People are afraid to give an honest opinion because they fear your reaction. You might reject them. If you reject them, your friends might also reject them. No one likes to be excluded by the group. You are afraid, too. There are official studies on it, I promise.
Our brains might trick us into thinking we were completely honest when we still didn’t tell the one truth a person desperately needs to hear.
So, to hear others’ honest opinions, you need to put effort.
- Make honesty easy
- Ask people what do they think often
- Let others know how their opinion helped you
Those are pretty complex, so let’s go through each of them individually.
Make honesty easy
Let me tell you a story about my friend Ivan:
One day a few years ago I went dancing with a few friends. Ivan was there. He watched me dance and got so excited that he swore he would start dancing and “run circles around me” in two years.
There’s no way that was happening. I have been dancing my whole life.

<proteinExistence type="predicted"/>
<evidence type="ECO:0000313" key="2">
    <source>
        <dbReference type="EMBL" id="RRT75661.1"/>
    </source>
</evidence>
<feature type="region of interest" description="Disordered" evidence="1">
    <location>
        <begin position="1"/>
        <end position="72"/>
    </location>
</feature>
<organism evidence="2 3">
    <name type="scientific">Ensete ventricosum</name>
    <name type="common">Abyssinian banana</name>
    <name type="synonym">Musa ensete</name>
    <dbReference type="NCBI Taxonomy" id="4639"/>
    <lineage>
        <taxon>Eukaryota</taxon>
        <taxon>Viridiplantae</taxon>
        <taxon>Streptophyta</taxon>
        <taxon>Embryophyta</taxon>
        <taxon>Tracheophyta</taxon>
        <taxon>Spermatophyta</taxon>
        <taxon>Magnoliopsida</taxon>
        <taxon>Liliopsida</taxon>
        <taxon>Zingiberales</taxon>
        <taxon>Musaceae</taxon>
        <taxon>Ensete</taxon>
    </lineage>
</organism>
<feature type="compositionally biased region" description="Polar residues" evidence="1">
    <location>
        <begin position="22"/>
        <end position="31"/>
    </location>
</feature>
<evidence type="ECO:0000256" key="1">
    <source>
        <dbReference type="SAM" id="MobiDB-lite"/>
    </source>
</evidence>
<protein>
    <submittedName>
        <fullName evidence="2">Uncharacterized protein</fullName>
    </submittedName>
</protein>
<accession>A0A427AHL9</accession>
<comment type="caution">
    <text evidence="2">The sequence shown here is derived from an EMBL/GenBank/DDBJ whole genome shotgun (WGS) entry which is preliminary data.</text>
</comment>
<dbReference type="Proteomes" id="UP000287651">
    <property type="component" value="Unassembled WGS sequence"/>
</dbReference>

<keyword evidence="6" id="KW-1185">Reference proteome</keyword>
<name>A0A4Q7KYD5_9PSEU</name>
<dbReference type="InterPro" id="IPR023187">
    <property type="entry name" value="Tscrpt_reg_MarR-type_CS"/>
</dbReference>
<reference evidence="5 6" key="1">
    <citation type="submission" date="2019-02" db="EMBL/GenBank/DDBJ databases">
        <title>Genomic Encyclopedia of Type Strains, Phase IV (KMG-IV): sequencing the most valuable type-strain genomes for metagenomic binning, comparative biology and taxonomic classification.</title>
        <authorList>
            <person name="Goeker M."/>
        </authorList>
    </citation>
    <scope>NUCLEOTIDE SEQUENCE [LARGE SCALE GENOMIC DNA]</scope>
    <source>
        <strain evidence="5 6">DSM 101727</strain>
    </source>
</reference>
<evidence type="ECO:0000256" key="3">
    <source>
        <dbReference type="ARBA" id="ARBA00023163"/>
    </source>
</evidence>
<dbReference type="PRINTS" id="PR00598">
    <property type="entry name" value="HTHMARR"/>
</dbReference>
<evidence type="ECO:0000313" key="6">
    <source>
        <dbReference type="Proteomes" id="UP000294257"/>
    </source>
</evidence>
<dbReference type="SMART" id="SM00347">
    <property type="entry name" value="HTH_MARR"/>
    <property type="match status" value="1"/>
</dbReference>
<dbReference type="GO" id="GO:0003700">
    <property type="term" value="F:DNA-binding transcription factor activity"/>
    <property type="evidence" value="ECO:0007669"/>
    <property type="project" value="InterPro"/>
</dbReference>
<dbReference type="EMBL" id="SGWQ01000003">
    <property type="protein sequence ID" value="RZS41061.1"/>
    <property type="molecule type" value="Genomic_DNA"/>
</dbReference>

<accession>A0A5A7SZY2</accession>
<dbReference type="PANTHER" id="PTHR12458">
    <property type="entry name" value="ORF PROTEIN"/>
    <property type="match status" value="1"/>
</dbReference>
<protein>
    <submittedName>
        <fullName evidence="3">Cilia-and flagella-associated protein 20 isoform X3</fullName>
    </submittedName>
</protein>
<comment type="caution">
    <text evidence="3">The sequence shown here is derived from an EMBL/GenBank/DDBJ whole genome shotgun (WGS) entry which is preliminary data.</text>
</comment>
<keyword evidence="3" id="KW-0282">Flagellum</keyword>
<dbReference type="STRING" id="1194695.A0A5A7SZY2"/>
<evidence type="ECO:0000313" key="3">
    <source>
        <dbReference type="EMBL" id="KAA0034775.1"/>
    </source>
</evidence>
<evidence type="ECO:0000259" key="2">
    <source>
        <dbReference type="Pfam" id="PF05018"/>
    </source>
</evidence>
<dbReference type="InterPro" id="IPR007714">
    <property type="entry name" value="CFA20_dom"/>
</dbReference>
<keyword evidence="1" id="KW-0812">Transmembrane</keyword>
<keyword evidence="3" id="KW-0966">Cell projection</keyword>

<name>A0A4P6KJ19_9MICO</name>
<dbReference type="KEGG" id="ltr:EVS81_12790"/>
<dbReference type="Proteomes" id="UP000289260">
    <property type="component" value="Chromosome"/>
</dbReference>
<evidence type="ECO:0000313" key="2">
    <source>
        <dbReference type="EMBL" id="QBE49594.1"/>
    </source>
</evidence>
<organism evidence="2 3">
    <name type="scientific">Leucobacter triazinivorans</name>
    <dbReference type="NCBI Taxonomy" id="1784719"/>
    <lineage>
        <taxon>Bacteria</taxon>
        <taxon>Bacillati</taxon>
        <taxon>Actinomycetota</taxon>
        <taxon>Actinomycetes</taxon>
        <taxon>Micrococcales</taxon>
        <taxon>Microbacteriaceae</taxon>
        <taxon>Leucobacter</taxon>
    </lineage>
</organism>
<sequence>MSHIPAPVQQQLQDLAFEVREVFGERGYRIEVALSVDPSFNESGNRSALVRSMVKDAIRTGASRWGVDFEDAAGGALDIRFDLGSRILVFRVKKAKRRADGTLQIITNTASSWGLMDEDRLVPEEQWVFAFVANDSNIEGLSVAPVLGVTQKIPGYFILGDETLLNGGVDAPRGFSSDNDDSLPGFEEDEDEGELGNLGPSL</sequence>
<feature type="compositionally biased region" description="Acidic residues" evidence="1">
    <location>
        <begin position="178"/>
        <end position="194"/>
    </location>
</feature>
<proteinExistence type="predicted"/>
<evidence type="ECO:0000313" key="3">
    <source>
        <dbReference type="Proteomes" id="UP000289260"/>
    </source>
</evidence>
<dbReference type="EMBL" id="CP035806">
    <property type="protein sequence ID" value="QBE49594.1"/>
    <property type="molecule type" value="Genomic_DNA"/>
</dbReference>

6 months passed, and he invited me to watch him dance in the amateur’s club
It was… bad.
His feet were not quick enough, and he was skipping beats. He had trouble with his breathing. Don’t get me started on his posture. He made some progress, but he had so much to learn.
I was already scared of the “How was I?” question that was surely coming at the end.
Would he hate me if I am completely honest? Will I break his motivation to dance? How honest should I be?
Then Ivan came to me and said: “Hey, you, superstar, I know you have a lot to say. Right now, I have a feeling I am skipping beats. Can you help on that part if I do?”
I was no longer afraid of being honest. I was totally relieved.
He was honest with himself. That made me being honest with him so much easier. He was already halfway there.
I helped, of course, by recommending some exercises for his speed.
A couple of months later, he asked about posture in a similar way. I helped again.
Right now, he can “run circles around me” because I was lazy and stopped dancing two years ago.
Not only that, but he helped me realize how to make honesty easy.
So, the best way to help others be honest with you is:
- Be honest with yourself – don’t expect something from others that you, personally, don’t do.
- Motivate others to tell you the truth – apply their advice and ask for more.